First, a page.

The Story: Dr Park tells Jonathan about the orbits of Epimetheus and Janus (Saturn’s moons).  He claims that Callisto and Europa – Jupiter’s moons cause questions about the age of the Solar System.  Callisto is the most heavily cratered moon (indicating old age) and Europa is the smoothest (indicating a younger age) and yet, they both orbit Jupiter.  Jupiter has 63 moons.  Io, another of Jupiter’s moons, shows evidence of volcanic activity.  If it really were billions of years old, it should have cooled down long, long ago. (16:25-17:45)

The Facts: The facts are all correct.  The response to the claim that Io could not have maintained volcanic activity for so long is found here.

[Click here to return to list of Topics.]



There really wasn’t much science content in this episode.  A small portion was spent giving some information about the planets in the Solar System as well as information about the space race. A person wanting to do even a cursory study of the planets would be better off reading a science book or looking it up on the internet.

A much significant portion of the program was spent on the storyline.  I found this particular story even harder to believe than normal. Having an uncle who just very conveniently works for NASA and being able to go into NASA’s computer system and change data is a little far-fetched.  Still, it may be okay for young, naive and impressionable listeners.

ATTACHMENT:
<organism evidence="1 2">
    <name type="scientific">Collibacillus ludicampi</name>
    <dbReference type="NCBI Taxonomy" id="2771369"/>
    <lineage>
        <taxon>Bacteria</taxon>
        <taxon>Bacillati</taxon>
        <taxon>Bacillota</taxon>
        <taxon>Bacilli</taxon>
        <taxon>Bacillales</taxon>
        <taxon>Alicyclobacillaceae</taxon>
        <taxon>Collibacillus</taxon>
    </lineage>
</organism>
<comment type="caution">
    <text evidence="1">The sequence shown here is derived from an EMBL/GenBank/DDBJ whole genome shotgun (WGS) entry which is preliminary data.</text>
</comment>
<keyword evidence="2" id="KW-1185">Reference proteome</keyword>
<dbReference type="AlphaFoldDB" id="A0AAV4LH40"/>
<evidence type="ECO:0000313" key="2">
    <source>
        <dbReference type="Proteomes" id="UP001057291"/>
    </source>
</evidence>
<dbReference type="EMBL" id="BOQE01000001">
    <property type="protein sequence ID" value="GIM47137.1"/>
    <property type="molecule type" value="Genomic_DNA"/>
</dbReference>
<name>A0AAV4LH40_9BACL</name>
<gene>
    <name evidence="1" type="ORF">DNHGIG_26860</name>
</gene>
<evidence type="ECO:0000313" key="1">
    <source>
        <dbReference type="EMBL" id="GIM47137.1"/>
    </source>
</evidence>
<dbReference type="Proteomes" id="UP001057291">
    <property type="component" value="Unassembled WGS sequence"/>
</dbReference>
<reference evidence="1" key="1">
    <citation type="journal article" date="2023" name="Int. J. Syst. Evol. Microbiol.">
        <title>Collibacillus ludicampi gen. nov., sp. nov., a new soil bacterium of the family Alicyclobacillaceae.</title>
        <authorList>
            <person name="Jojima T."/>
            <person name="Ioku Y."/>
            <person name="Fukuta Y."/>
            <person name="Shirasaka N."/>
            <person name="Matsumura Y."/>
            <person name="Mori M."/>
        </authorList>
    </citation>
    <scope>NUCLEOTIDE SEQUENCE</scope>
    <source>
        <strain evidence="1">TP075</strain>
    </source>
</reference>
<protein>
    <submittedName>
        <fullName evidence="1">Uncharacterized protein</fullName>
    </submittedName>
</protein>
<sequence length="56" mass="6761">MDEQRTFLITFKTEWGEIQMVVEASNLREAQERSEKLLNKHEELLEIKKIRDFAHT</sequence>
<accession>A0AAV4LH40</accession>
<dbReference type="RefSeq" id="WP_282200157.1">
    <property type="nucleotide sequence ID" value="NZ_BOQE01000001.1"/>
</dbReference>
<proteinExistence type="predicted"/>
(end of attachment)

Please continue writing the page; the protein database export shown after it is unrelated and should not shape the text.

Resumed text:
<< Previous: Ep. 32 | List of Reviews | Next: Ep. 34 >>


About yewnique

I am a Malaysian-born woman who is married to an Australian and now live in Melbourne, Australia. I am a mother to four children. I home school. I like reading, writing, and cooking -- not necessarily in that order. I care about grammar and spelling, but am nonchalant about the Oxford Comma. I try to follow Christ's teachings.

Posted on Wednesday, December 15th, 2010, in Jonathan Park, Science, Vision Forum and tagged , , . Bookmark the permalink. 2 Comments.

  1. It may be more scientific to state body weight in kilos than pounds, but isn’t their primary audience Evangelical American home schoolers? If you can find me 10 Americans who know their weight in kilos, I’ll eat my hat.


  2. Thanks for visiting my blog and leaving a comment. Like I said, it’s only a minor quibble. You don’t have to eat your hat!